WASHINGTON, Sept. 17, 2015 – The U.S. Fish and Wildlife Service says it will assess the status of four wildlife species to determine whether they warrant protection under the Endangered Species Act (ESA).
The status reviews on the northern bog lemming, the wood turtle, the rusty-patched bumble bee and the regal butterfly are being initiated in response to a variety of petitions, FWS said in a news release.
The northern bog lemming is found in sphagnum bogs, wet subalpine meadows and mossy forests in northern states including Minnesota, Maine, New Hampshire, New York, Washington, Idaho, Montana and Alaska.
Wood turtles occur in Minnesota, Iowa, Pennsylvania, Ohio, Michigan, Wisconsin, Maine, Vermont, New Hampshire, Massachusetts, Connecticut, Rhode Island, New York, New Jersey, Maryland, Delaware, Virginia and West Virginia. They inhabit streams, woodland bogs and marshy pastures.
The rusty-patched bumble bee is found in Illinois, Indiana, Iowa, Maine, Michigan, Minnesota, Maryland, Connecticut, Massachusetts, North Carolina, New Jersey, Ohio, Tennessee and Wisconsin. This pollinator needs a supply of flowers that bloom from April to September.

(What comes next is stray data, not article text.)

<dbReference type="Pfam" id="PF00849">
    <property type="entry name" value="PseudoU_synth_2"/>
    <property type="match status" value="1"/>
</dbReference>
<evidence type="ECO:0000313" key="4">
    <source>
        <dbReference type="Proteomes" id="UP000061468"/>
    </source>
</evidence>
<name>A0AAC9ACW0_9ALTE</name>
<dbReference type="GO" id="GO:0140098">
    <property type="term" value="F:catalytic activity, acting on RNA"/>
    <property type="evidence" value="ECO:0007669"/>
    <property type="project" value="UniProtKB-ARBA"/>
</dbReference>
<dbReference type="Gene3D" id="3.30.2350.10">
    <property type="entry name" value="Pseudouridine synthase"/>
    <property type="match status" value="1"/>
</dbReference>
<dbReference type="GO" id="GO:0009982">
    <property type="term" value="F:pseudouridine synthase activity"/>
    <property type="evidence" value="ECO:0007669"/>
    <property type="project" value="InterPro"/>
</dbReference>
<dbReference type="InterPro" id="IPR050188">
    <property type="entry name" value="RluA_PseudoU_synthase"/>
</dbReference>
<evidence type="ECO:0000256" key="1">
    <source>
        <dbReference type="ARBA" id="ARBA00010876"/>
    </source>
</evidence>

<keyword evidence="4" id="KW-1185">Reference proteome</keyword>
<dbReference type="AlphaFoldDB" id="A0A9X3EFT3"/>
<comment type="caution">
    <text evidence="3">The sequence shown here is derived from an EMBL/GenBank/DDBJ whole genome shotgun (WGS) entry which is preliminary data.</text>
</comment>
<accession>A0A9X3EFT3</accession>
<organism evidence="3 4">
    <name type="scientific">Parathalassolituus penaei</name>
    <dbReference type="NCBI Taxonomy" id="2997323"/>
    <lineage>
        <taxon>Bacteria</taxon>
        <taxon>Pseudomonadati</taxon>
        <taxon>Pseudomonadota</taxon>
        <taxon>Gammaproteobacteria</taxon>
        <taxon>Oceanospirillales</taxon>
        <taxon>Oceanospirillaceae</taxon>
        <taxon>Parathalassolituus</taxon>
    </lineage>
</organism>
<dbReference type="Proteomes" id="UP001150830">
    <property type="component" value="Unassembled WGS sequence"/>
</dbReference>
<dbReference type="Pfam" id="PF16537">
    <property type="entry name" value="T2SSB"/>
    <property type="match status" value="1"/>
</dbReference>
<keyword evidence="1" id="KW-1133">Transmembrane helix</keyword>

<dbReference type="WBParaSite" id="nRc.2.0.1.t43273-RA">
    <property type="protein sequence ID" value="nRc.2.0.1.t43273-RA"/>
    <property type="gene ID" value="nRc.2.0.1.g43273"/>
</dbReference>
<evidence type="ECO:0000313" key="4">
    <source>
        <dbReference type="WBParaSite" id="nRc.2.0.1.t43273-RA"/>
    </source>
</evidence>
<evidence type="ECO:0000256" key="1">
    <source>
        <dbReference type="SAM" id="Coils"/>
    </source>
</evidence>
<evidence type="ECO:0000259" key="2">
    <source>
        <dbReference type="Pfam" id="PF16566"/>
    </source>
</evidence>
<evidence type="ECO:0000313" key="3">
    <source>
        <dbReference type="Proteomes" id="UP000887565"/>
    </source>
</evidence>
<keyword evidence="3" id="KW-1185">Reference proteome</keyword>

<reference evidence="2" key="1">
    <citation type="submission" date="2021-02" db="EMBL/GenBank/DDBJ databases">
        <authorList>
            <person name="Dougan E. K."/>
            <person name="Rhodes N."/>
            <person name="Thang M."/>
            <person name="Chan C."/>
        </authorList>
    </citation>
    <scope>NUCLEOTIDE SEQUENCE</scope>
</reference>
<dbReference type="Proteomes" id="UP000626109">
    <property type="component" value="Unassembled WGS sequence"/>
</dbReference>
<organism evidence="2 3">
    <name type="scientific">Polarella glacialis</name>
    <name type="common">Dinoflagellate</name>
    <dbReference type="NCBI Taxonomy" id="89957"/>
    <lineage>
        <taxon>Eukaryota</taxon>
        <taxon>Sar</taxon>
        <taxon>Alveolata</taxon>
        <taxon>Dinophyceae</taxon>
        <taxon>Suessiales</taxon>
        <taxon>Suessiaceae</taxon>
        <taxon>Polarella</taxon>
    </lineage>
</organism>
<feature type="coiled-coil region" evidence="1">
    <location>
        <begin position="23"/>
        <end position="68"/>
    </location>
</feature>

A large orange and black butterfly, the regal fritillary is sometimes mistaken for a monarch butterfly if seen from a distance. It is found in grasslands and prairies from eastern Colorado to the East Coast, including the Midwest states of Illinois, Indiana, Iowa, Michigan, Minnesota, Missouri, Ohio and Wisconsin. As a caterpillar, the fritillary eats only violets.
Once FWS has completed its assessments, the agency will determine whether to propose any as endangered or threatened under the ESA. For each species, the Service must determine that listing is warranted or not warranted, and may determine that listing is warranted but currently precluded due to needs of higher priority species.
The notice of the initiation of status reviews appears in the Sept. 18 Federal Register. FWS says interested parties may submit information for two months, or the through Nov. 17. Click here for more information and to see how to submit information via the web or by mail.
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